Thursday, February 19, 2009

Strong Success in Violence Reduction

The Chronicle ran a very positive story on the SFPD's presentation before the Police Commission last night. There are tangible gains, the product of a focused deployment strategy.
Gun bloodshed dropped sharply in San Francisco in the first year of a police effort to focus crime-fighting efforts on the city's five hardest-hit areas, authorities said Wednesday

Nonfatal shootings were down 35 percent both citywide and in the five neighborhoods, which police said was a sign that stepped-up enforcement wasn't simply driving violence into other areas. "It was down 35 percent in the zones, 35 percent citywide," said Deputy Chief Kevin Cashman, who is in charge of the department's patrol efforts. "We didn't displace gun violence."

There were 11 nonfatal shootings in the Tenderloin in the past year, compared with 25 the year before - a drop of 56 percent. Homicides declined from nine to seven. Police credited drug enforcement and more officers walking beats in the mid-Market Street area with reducing bloodshed there.

The results were also dramatic in the Western Addition, where nonfatal shootings plunged more than 73 percent - from 34 in the year before the police campaign began to just nine in the 12 months ending Feb. 4. Homicides dropped from seven to five.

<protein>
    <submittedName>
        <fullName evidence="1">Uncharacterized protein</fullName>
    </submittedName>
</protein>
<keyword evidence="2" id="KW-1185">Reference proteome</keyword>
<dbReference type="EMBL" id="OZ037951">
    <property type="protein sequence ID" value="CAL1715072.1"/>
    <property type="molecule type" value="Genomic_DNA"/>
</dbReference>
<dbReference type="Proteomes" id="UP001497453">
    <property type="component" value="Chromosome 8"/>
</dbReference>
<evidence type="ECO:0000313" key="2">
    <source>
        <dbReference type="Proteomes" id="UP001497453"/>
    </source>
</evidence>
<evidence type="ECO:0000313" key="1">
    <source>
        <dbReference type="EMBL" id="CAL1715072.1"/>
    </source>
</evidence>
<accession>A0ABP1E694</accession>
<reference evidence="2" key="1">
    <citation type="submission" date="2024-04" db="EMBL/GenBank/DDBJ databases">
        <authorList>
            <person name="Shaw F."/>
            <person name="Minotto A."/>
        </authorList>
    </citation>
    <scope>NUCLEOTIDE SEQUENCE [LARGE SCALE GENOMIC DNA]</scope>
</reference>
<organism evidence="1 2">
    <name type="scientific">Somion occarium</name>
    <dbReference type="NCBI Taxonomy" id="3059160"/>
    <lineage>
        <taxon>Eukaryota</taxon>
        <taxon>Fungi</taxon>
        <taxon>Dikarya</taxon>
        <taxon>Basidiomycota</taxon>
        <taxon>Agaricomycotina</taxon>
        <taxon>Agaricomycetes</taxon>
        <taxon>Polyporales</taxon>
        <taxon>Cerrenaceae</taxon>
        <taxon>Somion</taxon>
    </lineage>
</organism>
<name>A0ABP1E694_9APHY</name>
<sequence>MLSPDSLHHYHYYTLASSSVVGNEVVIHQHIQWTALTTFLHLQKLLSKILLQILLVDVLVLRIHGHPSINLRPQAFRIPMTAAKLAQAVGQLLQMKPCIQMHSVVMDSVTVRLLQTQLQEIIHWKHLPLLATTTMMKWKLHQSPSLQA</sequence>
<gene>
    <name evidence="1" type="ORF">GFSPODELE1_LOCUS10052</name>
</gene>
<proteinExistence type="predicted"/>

A court injunction that the city obtained against three gangs in the area, barring members from gathering in public or being out late at night, has been "very effective" in reducing Western Addition violence, Cashman said.

In the Mission District, the increased enforcement kept an outbreak of gang violence last fall from being worse than it was, Cashman said. "A potential gang war was averted," he said. Nonfatal shootings dropped from 34 to 25, a decrease of 26 percent; while homicides dropped from 13 to eight.

In the Bayview District, homicides dropped 30 percent, from 20 to 14, but nonfatal shootings were down by only two - 47 this past year, compared with 49 the year before. In Visitacion Valley, the number of homicides dropped to five, from 10 the year before. Nonfatal shootings were down 33 percent, from 30 to 20.